Airway hyperresponsiveness has been associated with fatigue, shortness of breath, and prolonged generalized fatigue following exercise, which are typical characteristics of CFS patients. In addition, De Meirleir et al (1) reported bronchial hyperresponsiveness (BHR) in 33 of 55 CFS patients (60%) who fulfilled the 1988 Centers for Disease Control and Prevention (CDC) case definition. (2) BHR was assessed using the histamine provocation test. We observed a significantly higher incidence of BHR in CFS patients compared to healthy control subjects (49% vs 19%, respectively) (unpublished data; manuscript under consideration). These two reports provide sufficient evidence for the increased prevalence of BHR in Belgian CFS patients. On the other hand, no attempt has been made to explain the presence of BHR in CFS patients. How does BHR fit into our current knowledge of the physiopathology of CFS? Does it conceal an unexplored mechanism?
Numerous investigators have reported chronic immune activation (3) and immune dysfunction (3-9) in CFS patients. Marked lymphocyte activation in CFS patients was first reported by Klimas et al (3) in 1990 and has been confirmed by many other investigators. On the other hand, a lack of consistency among investigators suggests immune abnormalities in subsets of CFS patients or in particular stages of the disease process. With regard to this, we searched for possible associations between immunity and BHR in CFS patients. We hypothesized that CFS patients with BHR would present more evidence of immune activation, compared to patients without BHR.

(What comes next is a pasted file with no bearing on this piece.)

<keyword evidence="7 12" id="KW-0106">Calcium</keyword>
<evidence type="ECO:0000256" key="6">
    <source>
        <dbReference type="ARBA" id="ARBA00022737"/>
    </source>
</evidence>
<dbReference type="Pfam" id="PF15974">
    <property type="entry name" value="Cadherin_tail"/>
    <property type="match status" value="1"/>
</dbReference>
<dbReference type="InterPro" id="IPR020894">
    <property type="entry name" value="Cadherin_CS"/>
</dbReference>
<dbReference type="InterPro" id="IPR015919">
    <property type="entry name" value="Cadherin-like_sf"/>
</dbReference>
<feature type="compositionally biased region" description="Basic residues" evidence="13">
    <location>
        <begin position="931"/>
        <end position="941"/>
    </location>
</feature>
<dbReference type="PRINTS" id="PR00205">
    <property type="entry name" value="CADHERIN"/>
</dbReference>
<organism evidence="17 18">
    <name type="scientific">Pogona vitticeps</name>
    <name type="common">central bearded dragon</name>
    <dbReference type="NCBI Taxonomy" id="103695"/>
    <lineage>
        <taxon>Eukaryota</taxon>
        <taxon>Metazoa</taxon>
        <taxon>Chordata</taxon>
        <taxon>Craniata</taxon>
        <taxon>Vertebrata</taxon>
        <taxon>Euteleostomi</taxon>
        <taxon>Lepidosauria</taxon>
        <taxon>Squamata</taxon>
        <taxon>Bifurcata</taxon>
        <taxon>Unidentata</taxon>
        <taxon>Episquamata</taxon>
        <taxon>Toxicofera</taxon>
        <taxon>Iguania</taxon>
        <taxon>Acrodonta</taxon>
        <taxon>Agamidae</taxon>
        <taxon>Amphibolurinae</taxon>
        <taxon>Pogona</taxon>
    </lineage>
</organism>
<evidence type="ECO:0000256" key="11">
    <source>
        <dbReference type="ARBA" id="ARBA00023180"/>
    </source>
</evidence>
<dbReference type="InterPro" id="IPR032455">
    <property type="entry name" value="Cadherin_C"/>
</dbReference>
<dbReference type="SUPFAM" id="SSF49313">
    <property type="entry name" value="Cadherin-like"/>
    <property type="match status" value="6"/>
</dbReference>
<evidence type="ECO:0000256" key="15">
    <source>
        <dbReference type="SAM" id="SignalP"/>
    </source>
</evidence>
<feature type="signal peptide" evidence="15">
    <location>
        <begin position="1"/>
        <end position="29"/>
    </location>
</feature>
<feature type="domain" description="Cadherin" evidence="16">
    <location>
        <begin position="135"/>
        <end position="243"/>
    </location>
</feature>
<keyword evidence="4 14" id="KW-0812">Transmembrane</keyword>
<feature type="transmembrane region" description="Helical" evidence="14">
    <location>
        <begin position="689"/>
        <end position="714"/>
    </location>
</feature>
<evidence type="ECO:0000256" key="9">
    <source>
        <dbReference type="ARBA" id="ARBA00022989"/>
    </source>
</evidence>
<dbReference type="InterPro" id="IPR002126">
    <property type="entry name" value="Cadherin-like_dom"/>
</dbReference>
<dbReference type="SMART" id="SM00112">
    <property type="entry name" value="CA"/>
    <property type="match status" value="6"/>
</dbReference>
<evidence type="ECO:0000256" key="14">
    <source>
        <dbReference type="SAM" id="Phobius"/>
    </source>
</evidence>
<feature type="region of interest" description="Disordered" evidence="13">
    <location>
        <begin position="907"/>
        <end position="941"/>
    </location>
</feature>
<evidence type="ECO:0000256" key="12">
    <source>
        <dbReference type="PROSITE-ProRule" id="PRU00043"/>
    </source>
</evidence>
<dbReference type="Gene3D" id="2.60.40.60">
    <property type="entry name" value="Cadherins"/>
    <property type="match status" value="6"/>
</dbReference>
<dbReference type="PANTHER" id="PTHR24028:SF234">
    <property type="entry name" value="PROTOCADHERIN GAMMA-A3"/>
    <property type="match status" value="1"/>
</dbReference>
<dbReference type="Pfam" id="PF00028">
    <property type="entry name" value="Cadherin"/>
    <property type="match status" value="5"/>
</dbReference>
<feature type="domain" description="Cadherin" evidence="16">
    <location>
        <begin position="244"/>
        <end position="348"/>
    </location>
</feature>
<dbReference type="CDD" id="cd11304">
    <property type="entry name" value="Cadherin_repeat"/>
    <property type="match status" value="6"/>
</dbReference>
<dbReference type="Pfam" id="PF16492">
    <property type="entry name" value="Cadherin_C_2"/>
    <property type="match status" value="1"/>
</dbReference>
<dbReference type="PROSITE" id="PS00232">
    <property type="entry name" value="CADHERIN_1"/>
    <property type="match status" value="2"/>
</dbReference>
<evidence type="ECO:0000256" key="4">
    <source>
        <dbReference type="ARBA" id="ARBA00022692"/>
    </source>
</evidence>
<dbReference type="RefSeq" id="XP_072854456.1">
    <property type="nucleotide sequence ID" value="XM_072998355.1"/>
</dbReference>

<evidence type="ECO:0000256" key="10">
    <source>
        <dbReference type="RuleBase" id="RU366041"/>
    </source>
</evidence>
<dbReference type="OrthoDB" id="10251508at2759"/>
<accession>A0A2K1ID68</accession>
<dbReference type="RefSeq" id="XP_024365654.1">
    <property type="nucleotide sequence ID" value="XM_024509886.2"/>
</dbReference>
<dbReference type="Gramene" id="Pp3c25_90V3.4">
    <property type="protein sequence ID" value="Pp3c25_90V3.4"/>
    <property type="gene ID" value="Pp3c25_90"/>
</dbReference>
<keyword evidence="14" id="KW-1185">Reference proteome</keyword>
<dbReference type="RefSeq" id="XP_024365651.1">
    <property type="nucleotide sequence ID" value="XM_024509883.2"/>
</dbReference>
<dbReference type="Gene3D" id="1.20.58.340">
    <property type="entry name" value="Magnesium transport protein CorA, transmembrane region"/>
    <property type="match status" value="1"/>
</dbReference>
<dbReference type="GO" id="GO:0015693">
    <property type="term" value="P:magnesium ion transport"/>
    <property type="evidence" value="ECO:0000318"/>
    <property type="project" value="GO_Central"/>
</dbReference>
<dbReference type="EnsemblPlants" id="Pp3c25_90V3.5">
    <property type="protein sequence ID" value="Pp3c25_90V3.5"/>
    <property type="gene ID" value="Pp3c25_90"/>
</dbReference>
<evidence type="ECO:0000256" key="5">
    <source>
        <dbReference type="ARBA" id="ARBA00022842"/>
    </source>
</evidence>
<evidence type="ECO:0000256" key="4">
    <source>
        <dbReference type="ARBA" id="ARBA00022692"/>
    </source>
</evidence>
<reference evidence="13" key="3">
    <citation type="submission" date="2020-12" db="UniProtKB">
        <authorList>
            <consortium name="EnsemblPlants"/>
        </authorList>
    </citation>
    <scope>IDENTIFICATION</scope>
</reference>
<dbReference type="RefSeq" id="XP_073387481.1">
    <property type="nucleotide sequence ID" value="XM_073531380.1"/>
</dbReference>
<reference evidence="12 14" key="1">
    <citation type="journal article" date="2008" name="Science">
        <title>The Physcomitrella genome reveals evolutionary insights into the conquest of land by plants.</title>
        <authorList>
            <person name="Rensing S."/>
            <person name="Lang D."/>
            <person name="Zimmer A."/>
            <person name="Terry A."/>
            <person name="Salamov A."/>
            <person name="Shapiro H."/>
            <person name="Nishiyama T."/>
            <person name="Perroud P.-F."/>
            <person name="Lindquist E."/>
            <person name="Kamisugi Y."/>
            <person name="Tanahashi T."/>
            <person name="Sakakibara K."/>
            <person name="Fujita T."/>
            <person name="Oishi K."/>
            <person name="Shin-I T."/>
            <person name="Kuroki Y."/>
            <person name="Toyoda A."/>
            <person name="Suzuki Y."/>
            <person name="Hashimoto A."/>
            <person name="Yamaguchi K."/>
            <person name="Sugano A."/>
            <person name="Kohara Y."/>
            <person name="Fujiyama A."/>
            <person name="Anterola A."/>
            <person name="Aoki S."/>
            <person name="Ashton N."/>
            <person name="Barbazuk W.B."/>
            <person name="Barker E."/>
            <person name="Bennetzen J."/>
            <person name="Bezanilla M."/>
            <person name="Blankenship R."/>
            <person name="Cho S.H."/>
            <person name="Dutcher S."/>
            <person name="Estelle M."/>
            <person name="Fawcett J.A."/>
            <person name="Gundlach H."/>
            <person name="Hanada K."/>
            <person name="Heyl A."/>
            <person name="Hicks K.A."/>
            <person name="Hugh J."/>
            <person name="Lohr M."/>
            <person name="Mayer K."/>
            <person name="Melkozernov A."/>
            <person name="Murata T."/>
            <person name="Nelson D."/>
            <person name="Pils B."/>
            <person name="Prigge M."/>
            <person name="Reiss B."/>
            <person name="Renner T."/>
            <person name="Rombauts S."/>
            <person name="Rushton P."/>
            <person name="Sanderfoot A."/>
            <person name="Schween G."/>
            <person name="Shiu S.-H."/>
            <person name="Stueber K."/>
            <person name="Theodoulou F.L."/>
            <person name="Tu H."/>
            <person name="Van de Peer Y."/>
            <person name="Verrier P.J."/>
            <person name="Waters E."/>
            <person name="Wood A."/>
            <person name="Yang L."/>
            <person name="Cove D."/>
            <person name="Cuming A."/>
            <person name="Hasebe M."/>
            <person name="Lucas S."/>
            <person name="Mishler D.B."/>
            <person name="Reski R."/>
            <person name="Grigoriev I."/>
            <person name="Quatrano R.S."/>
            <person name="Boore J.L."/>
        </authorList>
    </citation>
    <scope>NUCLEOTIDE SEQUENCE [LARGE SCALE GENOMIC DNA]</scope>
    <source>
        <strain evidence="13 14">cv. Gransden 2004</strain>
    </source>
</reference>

Immune dysfunction in CFS patients is characterized by a deregulated 2',5' oligoadenylate (2-5A) synthetase/ribonuclease (RNase) L antiviral pathway. (4,5,10) In physiologic circumstances, type I interferon activates several cellular enzymes in an attempt to neutralize intracellular infections. Among these is the 80-kd RNase L, which blocks viral replication and triggers the cell to undergo apoptosis (programmed cell death). The activated RNase L is the end product of the 2-5A synthetase RNase L antiviral pathway. In subsets of CFS patients, however, a new dysfunctional low-molecular-weight (ie, 37 kd) RNase L has been identified in peripheral mononuclear blood cells (PBMCs). (4,10) By measuring and calculating the amount of low-molecular-weight protein relative to high-molecular-weight protein, we were able to quantify the deregulation of this intracellular pathway. Do CFS patients with marked BHR show associated deregulation of this antiviral pathway?
MATERIALS AND METHODS
Study Setting and Population